On the other hand, Malaysia Tech Entrepreneur Programme (MTEP) sounds interesting with the stated ambition of attracting gifted and ambitious individuals from all around the world to Malaysia and help them to kick-start their startups. However, even here, on the MTEP site, the value proposition, is not clearly spelt out.
I expect much better from any MDEC led initiative and both of these right now are not compelling to their target market. Let’s hope the value proposition of both are sharpened, and quickly.
Finally, for those keen to participate in the eSports component under HotShotz, DNA’s inaugural eGames festival on July 22-23, you have till 6pm tomorrow to register in order to take part in the online pre-qualifiers for the PC-based games. The top four teams from each game will head to the first on-ground qualifier at Universiti Malaya on Sat, April 29.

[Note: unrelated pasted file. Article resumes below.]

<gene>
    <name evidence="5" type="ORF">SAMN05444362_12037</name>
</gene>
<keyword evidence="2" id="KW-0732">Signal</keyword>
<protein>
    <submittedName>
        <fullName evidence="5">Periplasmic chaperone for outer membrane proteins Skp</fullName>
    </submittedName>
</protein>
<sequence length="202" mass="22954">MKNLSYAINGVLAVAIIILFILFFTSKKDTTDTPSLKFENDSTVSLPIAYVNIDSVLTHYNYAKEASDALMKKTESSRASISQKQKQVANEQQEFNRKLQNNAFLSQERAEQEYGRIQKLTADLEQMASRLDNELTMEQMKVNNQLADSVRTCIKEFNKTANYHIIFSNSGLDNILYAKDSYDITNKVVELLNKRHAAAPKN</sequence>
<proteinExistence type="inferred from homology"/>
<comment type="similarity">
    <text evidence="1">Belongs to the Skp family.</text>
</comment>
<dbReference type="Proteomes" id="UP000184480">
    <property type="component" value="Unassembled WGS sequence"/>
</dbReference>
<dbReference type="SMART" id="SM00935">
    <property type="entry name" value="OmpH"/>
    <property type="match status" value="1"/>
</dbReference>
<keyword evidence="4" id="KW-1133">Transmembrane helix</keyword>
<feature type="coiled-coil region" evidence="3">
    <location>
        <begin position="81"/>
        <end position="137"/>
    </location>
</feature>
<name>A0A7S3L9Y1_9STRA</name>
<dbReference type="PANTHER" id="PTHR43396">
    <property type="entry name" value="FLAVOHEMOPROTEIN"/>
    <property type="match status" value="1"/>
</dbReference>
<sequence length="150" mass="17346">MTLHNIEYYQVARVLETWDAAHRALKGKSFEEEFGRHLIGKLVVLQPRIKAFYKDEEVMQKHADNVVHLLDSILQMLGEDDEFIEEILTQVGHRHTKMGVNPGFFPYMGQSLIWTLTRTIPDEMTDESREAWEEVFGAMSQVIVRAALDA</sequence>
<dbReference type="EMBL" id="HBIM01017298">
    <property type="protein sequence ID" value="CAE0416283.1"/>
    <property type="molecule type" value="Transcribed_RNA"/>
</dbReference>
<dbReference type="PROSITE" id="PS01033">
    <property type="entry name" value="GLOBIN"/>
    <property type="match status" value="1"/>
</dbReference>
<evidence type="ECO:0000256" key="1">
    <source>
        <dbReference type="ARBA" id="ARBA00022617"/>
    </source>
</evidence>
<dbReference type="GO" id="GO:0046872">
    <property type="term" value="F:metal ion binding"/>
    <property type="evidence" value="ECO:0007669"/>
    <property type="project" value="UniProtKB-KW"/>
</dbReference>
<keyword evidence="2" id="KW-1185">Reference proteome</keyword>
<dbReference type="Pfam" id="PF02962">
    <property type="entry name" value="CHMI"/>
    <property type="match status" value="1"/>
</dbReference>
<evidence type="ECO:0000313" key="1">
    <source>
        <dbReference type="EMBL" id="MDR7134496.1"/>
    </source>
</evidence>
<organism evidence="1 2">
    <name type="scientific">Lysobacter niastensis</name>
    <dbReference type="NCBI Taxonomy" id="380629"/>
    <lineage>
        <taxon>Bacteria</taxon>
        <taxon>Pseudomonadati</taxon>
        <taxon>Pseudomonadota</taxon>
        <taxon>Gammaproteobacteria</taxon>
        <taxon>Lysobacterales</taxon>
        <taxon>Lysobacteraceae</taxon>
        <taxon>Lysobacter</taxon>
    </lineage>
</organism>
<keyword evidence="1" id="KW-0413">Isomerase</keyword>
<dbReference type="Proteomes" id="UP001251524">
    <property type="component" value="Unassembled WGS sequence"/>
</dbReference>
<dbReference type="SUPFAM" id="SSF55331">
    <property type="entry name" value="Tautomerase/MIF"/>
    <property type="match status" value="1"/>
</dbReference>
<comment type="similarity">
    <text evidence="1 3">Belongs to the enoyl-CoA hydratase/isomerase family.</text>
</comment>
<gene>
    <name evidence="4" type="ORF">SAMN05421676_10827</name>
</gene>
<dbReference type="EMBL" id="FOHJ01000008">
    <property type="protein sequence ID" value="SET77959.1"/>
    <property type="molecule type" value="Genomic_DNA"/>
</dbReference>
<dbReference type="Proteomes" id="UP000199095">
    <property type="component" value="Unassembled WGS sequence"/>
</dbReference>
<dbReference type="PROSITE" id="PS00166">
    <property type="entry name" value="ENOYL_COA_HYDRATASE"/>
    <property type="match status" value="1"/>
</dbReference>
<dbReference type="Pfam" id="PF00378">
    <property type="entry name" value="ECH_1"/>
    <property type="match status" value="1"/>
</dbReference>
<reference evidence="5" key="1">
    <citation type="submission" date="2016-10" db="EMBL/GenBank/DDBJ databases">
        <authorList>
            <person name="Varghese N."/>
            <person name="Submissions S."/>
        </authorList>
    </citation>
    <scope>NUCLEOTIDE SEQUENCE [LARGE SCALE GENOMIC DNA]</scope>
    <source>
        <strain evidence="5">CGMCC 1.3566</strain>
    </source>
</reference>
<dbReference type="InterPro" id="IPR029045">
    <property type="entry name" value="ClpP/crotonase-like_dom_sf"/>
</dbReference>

For those keen on the console games, you have till next Friday 6pm, April 28 to register for the Universiti Malaya qualifier. Further details are at hotshotz.asia
Wishing you a restful weekend and a productive week after.
Indonesia moves to support scale in growth of digital economy
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N2N Connect takes big step towards goal with US$11.5mil HK acquisition
Founder Institute ready to kick off fifth semester
AMD refreshes its GPU lineup with RX 500 series
MDEC introduces Malaysia Digital Hub and MTEP